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Comrad

Comrad

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"Watching the Sex Pistols' infamous Manchester gig in 1976," I'm tempted to say in reference to the sophomore effort produced by the Pittsburgh band currently known as Comrad, "Pete Shelley can't have known that the band he'd soon lead from obscurity -- the Buzzcocks -- would find itself so vital a force in a different shitty postindustrial city, 3,000 miles and a quarter-century away."

 

 

But that's bullshit: Shelley knew. A poet and prophet not unlike his Percy Bysshe namesake, Shelley could foresee generations of beautiful losers churning out thick, damaged-goods pop masterpieces such as Comrad's "Grid City" and "Up Syndrome." Likely he could already smell the sweat stains on Comrad singer "Johnny Monk" Dzubian's week-worn camo T-shirt.

 

There's no new tale to tell on Comrad: Just Buzzcocks loser rock ("Grid City"), Love and Rockets-style, post-Bowie punk ("Method Act"), XTC-ish hyper-pop ("See You at the Dance"). No, the excitement of Comrad's new one -- besides the new name, replacing The Wynkataug Monks and, therefore, losing for Pittsburgh the "world's dumbest band-name" title -- is in the brash exhilaration which accompanies some damn fine, get-in-and-get-out economical pop-song genius. Even the breaks between tracks are curt, each song starting as abruptly as its predecessor ended, making the disc's 10-track half-hour fly past faster than you can say, "Wash your fuckin' hair!" Ah, the innocent energy of a misspent youth, cranked up on cheap speed and fast pop -- brings a nostalgic tear to the eye, don' it?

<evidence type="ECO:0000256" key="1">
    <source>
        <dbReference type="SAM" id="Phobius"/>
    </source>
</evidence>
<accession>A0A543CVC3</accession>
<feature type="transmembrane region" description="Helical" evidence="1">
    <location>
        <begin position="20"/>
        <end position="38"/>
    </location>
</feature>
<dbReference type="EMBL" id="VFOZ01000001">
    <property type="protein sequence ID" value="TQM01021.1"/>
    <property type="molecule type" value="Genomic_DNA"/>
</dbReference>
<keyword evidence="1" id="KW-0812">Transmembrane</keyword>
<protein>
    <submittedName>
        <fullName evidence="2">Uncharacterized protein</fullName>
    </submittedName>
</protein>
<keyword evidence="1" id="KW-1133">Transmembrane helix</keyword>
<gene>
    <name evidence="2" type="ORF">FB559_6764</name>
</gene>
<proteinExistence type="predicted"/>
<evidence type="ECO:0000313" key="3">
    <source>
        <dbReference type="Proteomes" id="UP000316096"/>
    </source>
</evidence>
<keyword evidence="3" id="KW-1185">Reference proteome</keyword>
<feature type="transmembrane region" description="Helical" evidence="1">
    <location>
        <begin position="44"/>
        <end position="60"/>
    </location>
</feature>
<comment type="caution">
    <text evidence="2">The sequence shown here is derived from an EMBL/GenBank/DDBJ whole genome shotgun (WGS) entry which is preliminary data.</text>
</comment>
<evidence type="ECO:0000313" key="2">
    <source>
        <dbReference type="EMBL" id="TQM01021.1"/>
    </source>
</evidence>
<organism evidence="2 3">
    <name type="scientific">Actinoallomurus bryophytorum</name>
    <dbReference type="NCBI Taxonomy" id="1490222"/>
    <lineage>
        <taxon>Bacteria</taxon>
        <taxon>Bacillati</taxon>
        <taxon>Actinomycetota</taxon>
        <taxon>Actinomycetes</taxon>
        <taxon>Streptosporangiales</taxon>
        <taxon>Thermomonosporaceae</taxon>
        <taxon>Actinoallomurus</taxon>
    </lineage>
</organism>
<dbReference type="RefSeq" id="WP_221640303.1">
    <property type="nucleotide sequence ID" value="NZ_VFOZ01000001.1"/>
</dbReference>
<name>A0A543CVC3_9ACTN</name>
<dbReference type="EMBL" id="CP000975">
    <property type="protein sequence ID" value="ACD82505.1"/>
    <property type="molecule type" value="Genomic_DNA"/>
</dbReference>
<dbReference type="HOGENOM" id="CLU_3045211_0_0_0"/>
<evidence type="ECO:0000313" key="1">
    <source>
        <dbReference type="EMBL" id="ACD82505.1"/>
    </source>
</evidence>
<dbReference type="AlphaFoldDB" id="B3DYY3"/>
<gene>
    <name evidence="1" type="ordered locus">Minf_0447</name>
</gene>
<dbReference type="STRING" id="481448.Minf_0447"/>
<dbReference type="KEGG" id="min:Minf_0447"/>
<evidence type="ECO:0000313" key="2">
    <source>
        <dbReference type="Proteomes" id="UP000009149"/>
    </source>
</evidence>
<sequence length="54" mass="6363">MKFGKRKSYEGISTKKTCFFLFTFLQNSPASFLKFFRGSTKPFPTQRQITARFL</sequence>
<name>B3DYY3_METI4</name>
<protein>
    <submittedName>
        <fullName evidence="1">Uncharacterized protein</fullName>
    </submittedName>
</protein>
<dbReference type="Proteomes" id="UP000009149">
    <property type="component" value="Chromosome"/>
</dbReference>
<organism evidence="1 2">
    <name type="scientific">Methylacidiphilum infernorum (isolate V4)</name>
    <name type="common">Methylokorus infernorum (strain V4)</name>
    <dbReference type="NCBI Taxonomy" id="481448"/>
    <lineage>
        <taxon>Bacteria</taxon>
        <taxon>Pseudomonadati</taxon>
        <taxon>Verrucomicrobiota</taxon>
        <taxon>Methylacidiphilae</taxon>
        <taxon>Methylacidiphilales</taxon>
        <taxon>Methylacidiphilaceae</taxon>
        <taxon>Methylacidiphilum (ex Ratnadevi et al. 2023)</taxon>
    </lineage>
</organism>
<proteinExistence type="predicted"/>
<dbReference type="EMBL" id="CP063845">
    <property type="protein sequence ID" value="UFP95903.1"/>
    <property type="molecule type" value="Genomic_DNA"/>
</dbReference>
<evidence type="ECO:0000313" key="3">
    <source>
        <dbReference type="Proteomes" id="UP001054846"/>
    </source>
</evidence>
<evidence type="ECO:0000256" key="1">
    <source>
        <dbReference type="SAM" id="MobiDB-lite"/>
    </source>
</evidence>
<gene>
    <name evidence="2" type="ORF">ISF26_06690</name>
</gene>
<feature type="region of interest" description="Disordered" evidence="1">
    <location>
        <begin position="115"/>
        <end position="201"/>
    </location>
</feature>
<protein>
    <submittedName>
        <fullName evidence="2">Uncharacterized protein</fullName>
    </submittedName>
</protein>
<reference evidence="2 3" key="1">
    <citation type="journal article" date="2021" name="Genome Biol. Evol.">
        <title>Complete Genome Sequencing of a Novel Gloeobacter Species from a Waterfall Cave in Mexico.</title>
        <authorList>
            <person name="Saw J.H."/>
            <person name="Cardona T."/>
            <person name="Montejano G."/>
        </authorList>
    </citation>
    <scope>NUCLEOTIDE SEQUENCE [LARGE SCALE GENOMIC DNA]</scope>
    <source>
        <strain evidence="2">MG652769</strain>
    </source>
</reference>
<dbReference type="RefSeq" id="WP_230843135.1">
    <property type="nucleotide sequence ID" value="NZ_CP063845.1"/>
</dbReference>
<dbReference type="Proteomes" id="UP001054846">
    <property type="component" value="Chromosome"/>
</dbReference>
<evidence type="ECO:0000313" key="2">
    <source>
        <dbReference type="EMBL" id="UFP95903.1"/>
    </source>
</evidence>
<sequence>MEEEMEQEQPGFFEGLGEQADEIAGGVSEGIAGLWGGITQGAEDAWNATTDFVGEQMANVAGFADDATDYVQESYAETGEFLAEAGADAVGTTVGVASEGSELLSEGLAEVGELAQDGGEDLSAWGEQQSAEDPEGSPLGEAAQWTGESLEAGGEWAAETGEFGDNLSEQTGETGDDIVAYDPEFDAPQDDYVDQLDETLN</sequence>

And in an age in which the physical artifact of a new recording seems less and less important, Comrad comes finalized in lovely red bookbinding, its guts hand-cut from old easy-listening LP sleeves, as artistically simple and subtle as its contents are "What've you got?" rebellious angst. Certain to be one of the city's best this year.

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